The House Ways and Means Committee voted 11-7 on party lines Tuesday to cut the proposed 15-cent gas hike to 12 cents over three years.
The revised gas tax would increase 4 cents in each of the next three fiscal years for gasoline and 2 cents over the next six fiscal years for diesel fuel.
Proponents of House Bill 617 said the money is needed to fix the state's crumbling highways and bridges, which have fallen further and further in disrepair since the tax was last increased in 1991.
But opponents argued the increase is too much and comes at the wrong time, affecting those least able to afford it.
The prime sponsor of the bill, House Public Works and Highways Committee Chair David Campbell, D-Nashua, called the vote a reasonable compromise that makes the bill stronger.
"It works and it's probably more politically appealing to the members," he said. "This will stop the crisis and start us moving in the right direction."
Committee member Rep. Laurie Campbell, R-Bedford, said the "whopping tax increase" comes at the wrong time, with the struggling economy.
"When you raise a tax, all prices go up not just gasoline," she said. "Further burdening our business community and forcing our consumers to pay more at the pump is a step in the wrong direction."
Other Republicans on the committee said they were nervous about the size of the increase. They suggested a two-year increase to fix the highway system and then see how much progress has been made.
"I just know if you throw a lot of money at government," said Rep. Patrick Abrami, R-Stratham, "it all doesn't get spent wisely."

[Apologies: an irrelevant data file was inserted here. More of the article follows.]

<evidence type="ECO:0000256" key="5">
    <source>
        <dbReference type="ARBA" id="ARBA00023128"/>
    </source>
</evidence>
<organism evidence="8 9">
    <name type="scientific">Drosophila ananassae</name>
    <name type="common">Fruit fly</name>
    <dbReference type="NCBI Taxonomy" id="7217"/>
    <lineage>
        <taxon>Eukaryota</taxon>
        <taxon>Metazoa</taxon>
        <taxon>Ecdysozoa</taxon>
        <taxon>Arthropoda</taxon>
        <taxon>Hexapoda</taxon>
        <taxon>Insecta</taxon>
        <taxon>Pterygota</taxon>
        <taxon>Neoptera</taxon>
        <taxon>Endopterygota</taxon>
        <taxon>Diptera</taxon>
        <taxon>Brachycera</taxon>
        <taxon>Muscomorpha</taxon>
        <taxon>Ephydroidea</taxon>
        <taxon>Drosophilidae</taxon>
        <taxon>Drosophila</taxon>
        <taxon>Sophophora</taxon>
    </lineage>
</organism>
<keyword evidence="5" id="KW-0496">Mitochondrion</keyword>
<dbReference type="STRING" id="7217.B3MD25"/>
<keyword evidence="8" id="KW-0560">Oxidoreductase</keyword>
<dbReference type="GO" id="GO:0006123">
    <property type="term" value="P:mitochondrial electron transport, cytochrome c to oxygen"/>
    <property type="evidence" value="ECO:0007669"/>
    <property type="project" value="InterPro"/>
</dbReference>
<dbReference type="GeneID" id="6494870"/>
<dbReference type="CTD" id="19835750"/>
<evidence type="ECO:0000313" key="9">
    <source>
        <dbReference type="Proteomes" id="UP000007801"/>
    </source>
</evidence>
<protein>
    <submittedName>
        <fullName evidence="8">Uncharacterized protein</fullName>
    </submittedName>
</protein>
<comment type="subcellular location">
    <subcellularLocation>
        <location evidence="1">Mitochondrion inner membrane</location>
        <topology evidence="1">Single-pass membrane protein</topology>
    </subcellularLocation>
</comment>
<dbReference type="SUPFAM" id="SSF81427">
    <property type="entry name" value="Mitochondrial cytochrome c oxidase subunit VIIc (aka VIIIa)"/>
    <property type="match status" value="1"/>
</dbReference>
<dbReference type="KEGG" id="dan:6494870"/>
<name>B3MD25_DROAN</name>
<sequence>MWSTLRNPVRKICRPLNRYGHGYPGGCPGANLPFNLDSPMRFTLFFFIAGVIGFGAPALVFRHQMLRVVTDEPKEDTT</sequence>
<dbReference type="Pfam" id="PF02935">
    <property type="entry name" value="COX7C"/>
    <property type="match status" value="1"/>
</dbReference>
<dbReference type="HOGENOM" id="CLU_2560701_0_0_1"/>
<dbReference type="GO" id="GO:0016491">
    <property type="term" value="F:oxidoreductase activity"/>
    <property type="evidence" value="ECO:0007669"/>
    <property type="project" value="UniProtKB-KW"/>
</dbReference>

But committee vice chair Patricia Lovejoy, D-Stratham, objected, saying the Department of Transportation has done a good job of spending the money very efficiently.
"You cannot maintain roads in 2013 on the rates of 1991," she said, noting the state does not control many costs such as asphalt, which has increased 450 percent since 1991.
Last week after two-and-a-half hours of debate, the House voted 207-163 to approve House Bill 617, which at 15 cents a gallon would raise $980 million over the next 10 years.
The proposal for a 12-cent increase would raise $633.8 million over 10 years.
The bill would provide $183 million for cities and towns to fix their roads and bridges and $110 million of the $130 million needed to take care of the state's red listed bridges.
The plan would also cover the cost of the final phase of the Interstate-93 expansion project from Manchester to Salem.
Dropping the tax from 15 to 12 cents would eliminate money to add projects to the state's 10-year highway improvement plan.
Earlier in a subcommittee meeting, two amendments were defeated. One would have stopped the diversion of highway fund money adding about $75 million a year for roads and bridges. The proposal came from former House speaker Bill O'Brien, R-Mont Vernon.
The other amendment the subcommittee rejected would have reduced the increase to 4 cents next year and 3 cents the year after.
The subcommittee did approve reducing the tax from 15 to 12 cents. "This is not getting us every where we need to be," said Lovejoy, "but it gets us a lot closer."
The proposed bill adopted by the committee includes a commission to study alternatives to the gas tax, due to the greater efficiency of automobiles and the growing popularity of alternative fuel vehicles.
A similar committee met last year but ended before any recommendations were made.
The bill, which is expected to face an uphill battle in the Senate, will be voted on by the House next week.